Surf Robes and Ponchos 2024 Retail Buyer’s Guide

Originally designed to help surfers change on the parking lot without disclosing their privates, nor chilling them, the surf poncho slash changing robe has come a long way. A game changer (pun intended) for retailers which has a lot to offer in 2024. By David Bianic

Today, fashion magazines praise the functionality of Surf Ponchos & Changing Robes, and you are more likely to see those “surfers’ capes” on the back of dog walkers at the park or Instagram’s cool kids, around a bonfire in the wild. The demand rose exponentially, and the brands multiplied like hot cakes, till the business hit the brakes “due to an over saturated market”, notes Brad Rochfort, UK Territory Manager for FCS, one of the brands which pioneered the “towel poncho” 10 years ago. If the ascending curve slowed down, “in 2023, the market for Changing Robes and Surf Ponchos still experienced growth”, reports Marin Mauriac, Product Engineer for Soöruz.

For the brands who managed to address a larger consumer target than just water sports enthusiasts, there is still a lot of room for success. “We were able to increase our sales by over 37%”, reveals Carsten Raphael, CEO of Wave Hawaii, as “ponchos have established themselves from a practical item for surfers to a lifestyle product for a very broad target group”. Another example is After Essentials, which managed to remain relevant through new product categories such as “the rain ponchos for a more urban use, different sizes and shapes for tiny babies, babies, toddler and kids, some warm and comfy ponchos for more of a domestic use, etc.”, explained marketing wizard Rémi Chaussemiche.


The “changing garments” intended use, slowly drifted, “to encompass a broader use as an additional shell for changing weather climates”, explains Hannah Craig, Marketing and Project Manager at Voited. Many brands acknowledge the term “changing robe” isn’t relevant anymore as it is largely used as “a versatile layer suitable for various weather conditions and especially rainy or windy days”, comments Mauriac at Soöruz. Accordingly, the branding has moved with the times: Shelter Poncho (FCS), Dry Stop Poncho (Mellow Sea), Storm Ponchos (Wave Hawaii), The Shelter (After Essentials), Storm Robes (Surf Logic), Revolution 3-in-1 Parka (RED) and obviously the dryrobe®.

Similarly, the Surf Poncho has turned more into a Beach Poncho, nowadays adopted by any and all beachgoers – hence the numerous opportunities for surf shops located on the beachfront adds Soöruz’s Mauriac as “you will also find some tourists that will buy trendy products to go on the beach”.


The very first surf ponchos consisted of a mere terry towel with a hood, whereas they are now packed with features such as quick-drying fabrics and absorbing materials, like the AirLite ponchos of Wave Hawaii, which “are climate-regulating, so they keep you warm when it’s cold and let out steam when it’s hot. They are also lightweight and dry quickly – combined with sustainable materials made in Portugal”.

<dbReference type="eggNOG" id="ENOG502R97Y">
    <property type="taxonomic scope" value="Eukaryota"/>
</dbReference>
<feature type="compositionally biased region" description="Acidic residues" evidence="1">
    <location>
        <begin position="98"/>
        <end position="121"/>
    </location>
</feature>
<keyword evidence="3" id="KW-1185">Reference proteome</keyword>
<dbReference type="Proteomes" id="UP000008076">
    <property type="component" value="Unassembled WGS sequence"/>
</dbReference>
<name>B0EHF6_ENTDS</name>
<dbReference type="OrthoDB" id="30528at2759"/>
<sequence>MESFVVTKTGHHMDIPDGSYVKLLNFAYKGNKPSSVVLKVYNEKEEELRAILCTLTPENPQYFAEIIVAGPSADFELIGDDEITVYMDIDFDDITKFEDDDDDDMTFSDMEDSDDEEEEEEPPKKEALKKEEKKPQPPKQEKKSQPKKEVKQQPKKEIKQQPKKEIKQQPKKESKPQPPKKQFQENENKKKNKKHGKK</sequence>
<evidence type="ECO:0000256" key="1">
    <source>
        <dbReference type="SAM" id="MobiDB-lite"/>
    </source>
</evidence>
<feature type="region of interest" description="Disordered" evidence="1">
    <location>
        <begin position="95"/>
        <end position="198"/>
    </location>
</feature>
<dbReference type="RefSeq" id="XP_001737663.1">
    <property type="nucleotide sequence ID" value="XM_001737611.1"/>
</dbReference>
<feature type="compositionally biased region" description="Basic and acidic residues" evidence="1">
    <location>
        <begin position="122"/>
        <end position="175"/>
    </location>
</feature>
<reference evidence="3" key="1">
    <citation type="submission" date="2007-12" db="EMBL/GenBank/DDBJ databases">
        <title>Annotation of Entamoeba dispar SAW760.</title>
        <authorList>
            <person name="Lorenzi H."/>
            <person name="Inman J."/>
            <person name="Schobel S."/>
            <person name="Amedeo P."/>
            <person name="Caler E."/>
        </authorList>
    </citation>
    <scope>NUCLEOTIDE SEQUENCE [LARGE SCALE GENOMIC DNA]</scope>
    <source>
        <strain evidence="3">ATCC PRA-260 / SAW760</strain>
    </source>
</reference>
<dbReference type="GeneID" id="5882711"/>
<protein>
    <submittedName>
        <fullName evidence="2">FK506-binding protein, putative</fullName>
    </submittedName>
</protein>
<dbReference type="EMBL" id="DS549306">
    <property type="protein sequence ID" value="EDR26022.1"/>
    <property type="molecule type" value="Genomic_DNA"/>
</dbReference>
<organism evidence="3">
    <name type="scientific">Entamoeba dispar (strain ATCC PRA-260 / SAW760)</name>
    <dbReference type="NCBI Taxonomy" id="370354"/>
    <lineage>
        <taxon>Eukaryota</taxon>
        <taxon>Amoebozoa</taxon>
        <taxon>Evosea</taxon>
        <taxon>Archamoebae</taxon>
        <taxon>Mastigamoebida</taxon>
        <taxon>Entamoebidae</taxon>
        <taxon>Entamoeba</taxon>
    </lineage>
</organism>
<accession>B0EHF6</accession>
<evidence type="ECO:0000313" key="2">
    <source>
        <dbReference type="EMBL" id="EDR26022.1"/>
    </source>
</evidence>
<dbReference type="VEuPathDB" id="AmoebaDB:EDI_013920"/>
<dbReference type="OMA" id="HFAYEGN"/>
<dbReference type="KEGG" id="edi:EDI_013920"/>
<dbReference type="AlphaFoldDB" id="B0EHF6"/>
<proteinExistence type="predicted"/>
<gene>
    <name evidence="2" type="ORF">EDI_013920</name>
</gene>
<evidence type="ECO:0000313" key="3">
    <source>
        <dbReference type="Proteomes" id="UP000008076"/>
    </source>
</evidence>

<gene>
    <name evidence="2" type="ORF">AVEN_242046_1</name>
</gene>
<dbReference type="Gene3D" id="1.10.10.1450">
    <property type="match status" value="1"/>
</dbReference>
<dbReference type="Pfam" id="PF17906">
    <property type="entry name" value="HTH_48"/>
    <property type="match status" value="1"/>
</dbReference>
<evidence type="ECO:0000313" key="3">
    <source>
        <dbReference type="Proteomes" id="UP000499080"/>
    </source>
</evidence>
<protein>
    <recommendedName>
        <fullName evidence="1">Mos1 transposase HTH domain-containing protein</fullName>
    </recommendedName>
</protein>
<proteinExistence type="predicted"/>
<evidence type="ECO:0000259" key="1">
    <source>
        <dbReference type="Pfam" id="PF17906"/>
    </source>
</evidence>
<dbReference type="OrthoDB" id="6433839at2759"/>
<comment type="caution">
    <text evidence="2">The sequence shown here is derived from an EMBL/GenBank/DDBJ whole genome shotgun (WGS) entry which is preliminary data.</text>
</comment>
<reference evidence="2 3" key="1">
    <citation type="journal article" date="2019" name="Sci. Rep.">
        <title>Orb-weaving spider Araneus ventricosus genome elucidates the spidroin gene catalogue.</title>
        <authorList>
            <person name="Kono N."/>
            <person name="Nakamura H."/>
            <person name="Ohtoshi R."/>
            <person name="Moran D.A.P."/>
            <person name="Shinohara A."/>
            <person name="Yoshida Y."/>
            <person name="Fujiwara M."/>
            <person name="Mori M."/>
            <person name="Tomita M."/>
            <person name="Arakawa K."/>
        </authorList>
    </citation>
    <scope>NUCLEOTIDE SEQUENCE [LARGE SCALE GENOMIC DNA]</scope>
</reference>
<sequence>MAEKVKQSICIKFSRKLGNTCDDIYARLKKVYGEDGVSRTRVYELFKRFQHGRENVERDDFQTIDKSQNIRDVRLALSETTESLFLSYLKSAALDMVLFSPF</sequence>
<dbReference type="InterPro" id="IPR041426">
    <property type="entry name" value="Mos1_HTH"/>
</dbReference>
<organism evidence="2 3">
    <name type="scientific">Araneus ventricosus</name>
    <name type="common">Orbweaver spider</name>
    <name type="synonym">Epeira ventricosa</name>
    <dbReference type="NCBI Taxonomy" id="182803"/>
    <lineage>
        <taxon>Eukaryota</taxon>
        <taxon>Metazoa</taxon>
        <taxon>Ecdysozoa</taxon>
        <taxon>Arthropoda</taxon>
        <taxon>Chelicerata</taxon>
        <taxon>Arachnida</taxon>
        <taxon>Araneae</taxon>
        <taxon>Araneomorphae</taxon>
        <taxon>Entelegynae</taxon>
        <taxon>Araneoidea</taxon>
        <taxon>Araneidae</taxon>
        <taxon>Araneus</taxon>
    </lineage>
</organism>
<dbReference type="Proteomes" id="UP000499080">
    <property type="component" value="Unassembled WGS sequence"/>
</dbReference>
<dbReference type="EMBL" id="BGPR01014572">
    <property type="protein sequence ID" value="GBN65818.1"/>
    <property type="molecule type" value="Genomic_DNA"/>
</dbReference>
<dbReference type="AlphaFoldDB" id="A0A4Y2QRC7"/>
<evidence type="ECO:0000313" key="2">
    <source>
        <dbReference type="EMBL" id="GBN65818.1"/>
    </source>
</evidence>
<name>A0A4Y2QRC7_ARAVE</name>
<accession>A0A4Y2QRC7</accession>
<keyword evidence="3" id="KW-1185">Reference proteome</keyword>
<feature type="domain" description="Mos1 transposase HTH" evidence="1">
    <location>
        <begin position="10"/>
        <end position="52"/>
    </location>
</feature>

Dryrobe® also sees “a growing demand from travelling athletes and adventurers (like pro surfers and triathletes) for our ultra-portable, high-performance dryrobe® Lite”. Packable, compact designs are favoured by the use of those technical synthetic fabrics.

Another category of users which proved consistent are kids, and the selling point here is different as “fun patterns, bright colours” are the most sought-after criteria, says Victor Jarrige, E-commerce and Web Marketing Manager for Mellow Sea. On that note, the young ones can also benefit from serious changing robes, since RED introduced last year their range of Kids Waterproof Robes, “designed with active kids in mind”, highlights Catherine Morris, Commercial Director. These kids’ robes are available in two different styles and sizes, with different colour options, and long sleeves that grow with them. Smart.


Starting at €30 for the entry-level surf ponchos at Mellow Sea, to a hefty £280 for the new dryrobe® Lite, there is quite a gap between the simple towel poncho and the element-resistant changing robe. To help you navigate the market, let’s highlight some brands key price points. Soöruz points out a range between €59.95 and €79.95, knowing that “from our experience if the price of the poncho goes above €80 it will be hard to sell unless there is a real technical feature”. Wave Hawaii shares similar figures for surf ponchos, whereas for the changing robe / storm poncho, “the consumer is willing to pay €120”. At Voited, “the best-selling price points fall within the mid-range, offering a balance between affordability and premium features”. Same at dryrobe®, whose bestsellers (the short and long sleeve Advance robe) retail at £145 and £165. Overall, €60-70 for the surf ponchos, and €120-160 for the changing robes seem the most sought out items.